Middleware is a term often thrown around when talking about technology, but what exactly does it mean? There is no precise definition because it is used to cover a range of functions. A useful way to think of it is as a kind of infrastructure, or set of services, that software applications rely on to get jobs done. 

One of the things about infrastructure is that it tends to disappear into the background and only becomes visible when it stops working. But as the recent crisis has shown, infrastructure is far more important than is generally recognized. 

With infrastructure being so critical to the NYFIX Marketplace, Itiviti developed its own as part of the continuous investments made in ensuring NYFIX is the leading global order routing network. We value innovation and draw on leading open source technology to create a state-of-the-art solution. Now that our middleware is proving its robustness in the demanding operations of our network, we are contributing our code back to the open-source community

A matrix for FIX messages

NYFIX Marketplace is sometimes referred to as a hub-and-spoke system. From the outside, it can look like that, with NYFIX as the 'hub' and counterparties as the 'spokes' (diagram 1). Internally, however, NYFIX Marketplace is, in fact, a matrix, with each counterparty connected directly to its counterparties. FIX messages flow directly between counterparties, with some messages also sent to database servers for safe storage or 'drop-copied' to multiple destinations (diagram 2).

 nyfix diagrams sidebyside

Keeping track of all message senders and receivers can get complicated, especially as the size of the network increases. With NYFIX Marketplace, which is the world's largest FIX network, there are many thousands of interconnections to manage. This is where middleware comes in. It allows applications to 'publish' messages from customers or counterparties onto the network without needing to know their actual destinations. Instead, the destinations – applications servicing customers or counterparties – 'subscribe' to and receive messages relevant to them. 

This publish-subscribe architecture greatly simplifies the problem of delivering millions of messages between thousands of counterparties. It also makes the NYFIX network more scalable and reliable by avoiding bottlenecks and single points of failure. 

Publish-subscribe middleware is also commonly referred to as a 'service bus'.

Building our own

Initially, we relied on middleware from other software vendors, but with the middleware being such an integral part of our operation for the NYFIX marketplace and our need for more control, we decided to develop our own and started work on a project a few years ago.  After assessing our requirements and the tools available, we decided to combine two leading open-source software projects and add further functionality where we needed it.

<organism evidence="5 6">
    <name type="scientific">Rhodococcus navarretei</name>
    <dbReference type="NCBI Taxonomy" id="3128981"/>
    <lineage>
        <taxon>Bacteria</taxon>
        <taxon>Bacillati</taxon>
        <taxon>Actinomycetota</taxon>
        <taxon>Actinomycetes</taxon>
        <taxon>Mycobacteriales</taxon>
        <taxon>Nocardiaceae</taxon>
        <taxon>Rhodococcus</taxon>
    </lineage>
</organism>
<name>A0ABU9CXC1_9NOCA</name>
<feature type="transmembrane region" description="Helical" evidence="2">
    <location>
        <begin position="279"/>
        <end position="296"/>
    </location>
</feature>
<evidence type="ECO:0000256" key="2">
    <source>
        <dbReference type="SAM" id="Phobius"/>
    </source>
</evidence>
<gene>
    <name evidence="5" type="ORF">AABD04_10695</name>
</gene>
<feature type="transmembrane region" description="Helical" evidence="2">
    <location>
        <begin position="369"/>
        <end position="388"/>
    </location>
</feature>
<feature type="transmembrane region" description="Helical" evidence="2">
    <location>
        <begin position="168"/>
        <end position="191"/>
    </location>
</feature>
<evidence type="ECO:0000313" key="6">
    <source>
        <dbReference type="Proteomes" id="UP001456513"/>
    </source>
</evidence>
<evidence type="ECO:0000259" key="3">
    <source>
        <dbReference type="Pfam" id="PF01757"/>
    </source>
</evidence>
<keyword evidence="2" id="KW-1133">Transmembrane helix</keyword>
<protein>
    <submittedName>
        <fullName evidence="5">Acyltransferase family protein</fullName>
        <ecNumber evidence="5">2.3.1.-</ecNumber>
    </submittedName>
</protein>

For the messaging interface, we chose OpenMAMA, an application programming interface (API) that works with any middleware, and for several years has been incorporated into commercial products and in-house systems. Middleware also requires a network transport layer – technology that deals with things like connection communication, reliability, and flow control. We turned to ZeroMQ, an open-source messaging library that is widely used in Linux-based operating systems and by major technology and R&D organizations and included in many Linux distributions. It offered the features, reliability, and performance we required for a network transport layer. ZeroMQ is essentially a toolkit, which has the advantage of not imposing architecture on what you build. On the flip side, its flexibility carries with it a steep learning curve, and developing applications with it can involve a lot of effort.

 middleware doron quote1

By combining OpenMAMA and ZeroMQ with the functionality we developed ourselves, we created a production- quality, high-performance message-oriented middleware that we call OZ. It provides many of the most popular features of this type of middleware, such as publish-subscribe and request/reply (inbox) messaging, dynamic service discovery ('yellow pages' for finding services) and broker-less architecture (no intermediary between message sender and receiver) for reduced latency and optimum throughput.

Sharing OZ

We rolled out the new middleware earlier this year across our Europe, Asia and North America data centers. From March 2020, OZ was live across all three regions, processing over 50 million FIX messages a day with no issues. This includes periods of significant market volatility during the coronavirus pandemic.

 middleware frank quote

Itiviti believes in sharing ideas and experiences – within our teams, as well as with clients, partners and our wider community. With OZ, we have gone even further. We are sharing the actual code that we use to run our business. 

Our OZ innovation would not have been possible without the contributions of many others, including the OpenMAMA and ZeroMQ communities. In the process of developing our solution as part of our evolving technology stack, we contributed back to those communities. And by open-sourcing OZ, we hope it will establish its own community that will improve the software further.

Bill

Written by

Bill Torpey

NYFIX R&D - Managing Director

Bill has over forty years of experience designing and building reliable, high-performance software in the financial technology industry, with particular specialties in in-memory database and messaging middleware technology. Bill joined NYFIX in 2007 when the company he founded was acquired by NYFIX -- that software continues to power the NYFIX Marketplace today.

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